New research by Countrywide Porter Novelli has revealed that many crises are entirely preventable while others are actually made worse by attempts to manage them.
CPN has identified the trend as 'crisis incubation' in an academic report by Denis Smith, professor of management at the University of Sheffield.
It happens when organisations do not fully identify the cause of a crisis and allow the potential for failure to increase.
The research reveals four main findings. Firstly, companies need to invest more on preventing crises than handling them - and save money in the long run. Companies also need to learn from the experiences of peers, as well as their own crises.
Thirdly, organisations should listen to outside voices. And finally, communications has a significant role in crisis prevention, both in terms of internal and external communications.
Jonathan Hemus, the director responsible for crisis management at CPN, said the survey went deeper than previous work, and examined the causes of crises.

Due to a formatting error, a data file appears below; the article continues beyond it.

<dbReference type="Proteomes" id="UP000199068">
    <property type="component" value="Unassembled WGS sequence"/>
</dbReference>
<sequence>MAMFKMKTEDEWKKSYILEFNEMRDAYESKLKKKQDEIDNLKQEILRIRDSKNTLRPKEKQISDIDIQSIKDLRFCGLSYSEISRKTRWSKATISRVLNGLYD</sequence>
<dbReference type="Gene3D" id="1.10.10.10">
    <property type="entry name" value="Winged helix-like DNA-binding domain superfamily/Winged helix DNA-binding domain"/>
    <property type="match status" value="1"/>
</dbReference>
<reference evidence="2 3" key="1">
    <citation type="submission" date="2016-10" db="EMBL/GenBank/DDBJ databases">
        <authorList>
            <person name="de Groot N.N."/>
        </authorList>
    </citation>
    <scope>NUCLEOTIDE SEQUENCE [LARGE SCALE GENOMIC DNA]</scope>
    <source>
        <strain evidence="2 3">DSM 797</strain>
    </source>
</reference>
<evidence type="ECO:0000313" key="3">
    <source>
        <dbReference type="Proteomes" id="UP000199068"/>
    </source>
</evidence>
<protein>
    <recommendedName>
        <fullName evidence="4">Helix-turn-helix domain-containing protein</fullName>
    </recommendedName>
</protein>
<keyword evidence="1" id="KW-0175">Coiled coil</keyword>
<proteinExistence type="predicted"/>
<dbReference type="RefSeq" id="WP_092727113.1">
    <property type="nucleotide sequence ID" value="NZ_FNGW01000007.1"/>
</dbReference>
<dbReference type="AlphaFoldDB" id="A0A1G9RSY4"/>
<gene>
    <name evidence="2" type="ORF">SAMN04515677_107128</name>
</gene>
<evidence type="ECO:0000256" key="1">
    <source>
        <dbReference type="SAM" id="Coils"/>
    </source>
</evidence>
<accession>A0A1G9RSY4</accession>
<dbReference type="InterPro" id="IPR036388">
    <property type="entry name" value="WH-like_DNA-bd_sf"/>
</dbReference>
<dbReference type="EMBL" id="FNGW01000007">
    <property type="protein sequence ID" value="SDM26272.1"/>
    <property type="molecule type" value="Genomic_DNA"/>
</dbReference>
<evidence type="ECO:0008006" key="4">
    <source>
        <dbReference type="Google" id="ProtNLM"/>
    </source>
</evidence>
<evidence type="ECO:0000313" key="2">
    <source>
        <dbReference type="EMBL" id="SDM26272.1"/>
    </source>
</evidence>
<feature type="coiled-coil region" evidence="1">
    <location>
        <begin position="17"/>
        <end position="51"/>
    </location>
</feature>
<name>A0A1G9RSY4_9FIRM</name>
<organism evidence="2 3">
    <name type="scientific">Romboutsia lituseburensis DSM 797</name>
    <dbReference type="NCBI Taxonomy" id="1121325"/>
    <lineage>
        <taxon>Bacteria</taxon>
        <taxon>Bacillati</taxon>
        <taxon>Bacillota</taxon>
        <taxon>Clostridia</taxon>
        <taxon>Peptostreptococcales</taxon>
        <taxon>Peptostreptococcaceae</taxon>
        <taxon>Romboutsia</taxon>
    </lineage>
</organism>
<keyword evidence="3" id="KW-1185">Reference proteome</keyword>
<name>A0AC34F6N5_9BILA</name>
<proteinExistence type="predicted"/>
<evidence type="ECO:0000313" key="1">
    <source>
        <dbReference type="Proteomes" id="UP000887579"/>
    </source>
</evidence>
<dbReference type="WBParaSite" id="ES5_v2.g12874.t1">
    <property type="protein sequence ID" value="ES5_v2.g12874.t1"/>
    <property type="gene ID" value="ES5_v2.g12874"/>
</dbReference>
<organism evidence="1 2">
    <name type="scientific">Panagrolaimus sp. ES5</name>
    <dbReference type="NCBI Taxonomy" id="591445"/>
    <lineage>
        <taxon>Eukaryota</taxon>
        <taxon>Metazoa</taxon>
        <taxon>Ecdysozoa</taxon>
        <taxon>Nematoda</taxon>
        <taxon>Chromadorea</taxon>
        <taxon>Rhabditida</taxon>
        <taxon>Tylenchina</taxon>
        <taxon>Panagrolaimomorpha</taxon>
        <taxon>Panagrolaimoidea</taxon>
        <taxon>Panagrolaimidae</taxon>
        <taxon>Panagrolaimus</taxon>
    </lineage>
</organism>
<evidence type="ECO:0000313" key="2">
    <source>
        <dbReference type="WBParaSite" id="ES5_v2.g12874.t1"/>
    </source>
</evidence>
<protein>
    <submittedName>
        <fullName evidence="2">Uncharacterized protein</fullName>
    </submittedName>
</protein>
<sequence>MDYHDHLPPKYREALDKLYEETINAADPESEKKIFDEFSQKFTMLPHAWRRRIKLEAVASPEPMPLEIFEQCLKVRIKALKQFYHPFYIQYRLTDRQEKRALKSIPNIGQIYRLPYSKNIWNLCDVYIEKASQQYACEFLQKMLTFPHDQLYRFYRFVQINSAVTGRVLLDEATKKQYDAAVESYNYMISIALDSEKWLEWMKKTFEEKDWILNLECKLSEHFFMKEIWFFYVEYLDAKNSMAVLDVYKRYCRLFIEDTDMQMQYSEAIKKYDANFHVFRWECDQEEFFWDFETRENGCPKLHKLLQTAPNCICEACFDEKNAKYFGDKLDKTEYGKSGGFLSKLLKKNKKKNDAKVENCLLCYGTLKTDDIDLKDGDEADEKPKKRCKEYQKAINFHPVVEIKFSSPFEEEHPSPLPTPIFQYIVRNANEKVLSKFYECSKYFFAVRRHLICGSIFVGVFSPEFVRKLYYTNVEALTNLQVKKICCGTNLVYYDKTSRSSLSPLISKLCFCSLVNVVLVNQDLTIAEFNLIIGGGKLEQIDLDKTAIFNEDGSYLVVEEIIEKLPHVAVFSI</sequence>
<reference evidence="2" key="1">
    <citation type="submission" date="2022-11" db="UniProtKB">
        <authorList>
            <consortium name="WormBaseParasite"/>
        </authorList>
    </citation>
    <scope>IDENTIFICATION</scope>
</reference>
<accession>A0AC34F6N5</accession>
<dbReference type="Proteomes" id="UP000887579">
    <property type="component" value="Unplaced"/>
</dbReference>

Even when it appeared on the surface that a crisis was down to 'human error' or 'the hand of God', the reality is a number of factors had conspired to let an incident happen.
Hemus said: 'We've always said it is important to have crisis plans and systems so that you can respond quickly. However, this must be underpinned by a culture which identifies and addresses issues before they become crises.'
Professor Smith's research is based on books and papers about crisis management in the last 30 years, as well as his own research with organisations.
See Leader, p8.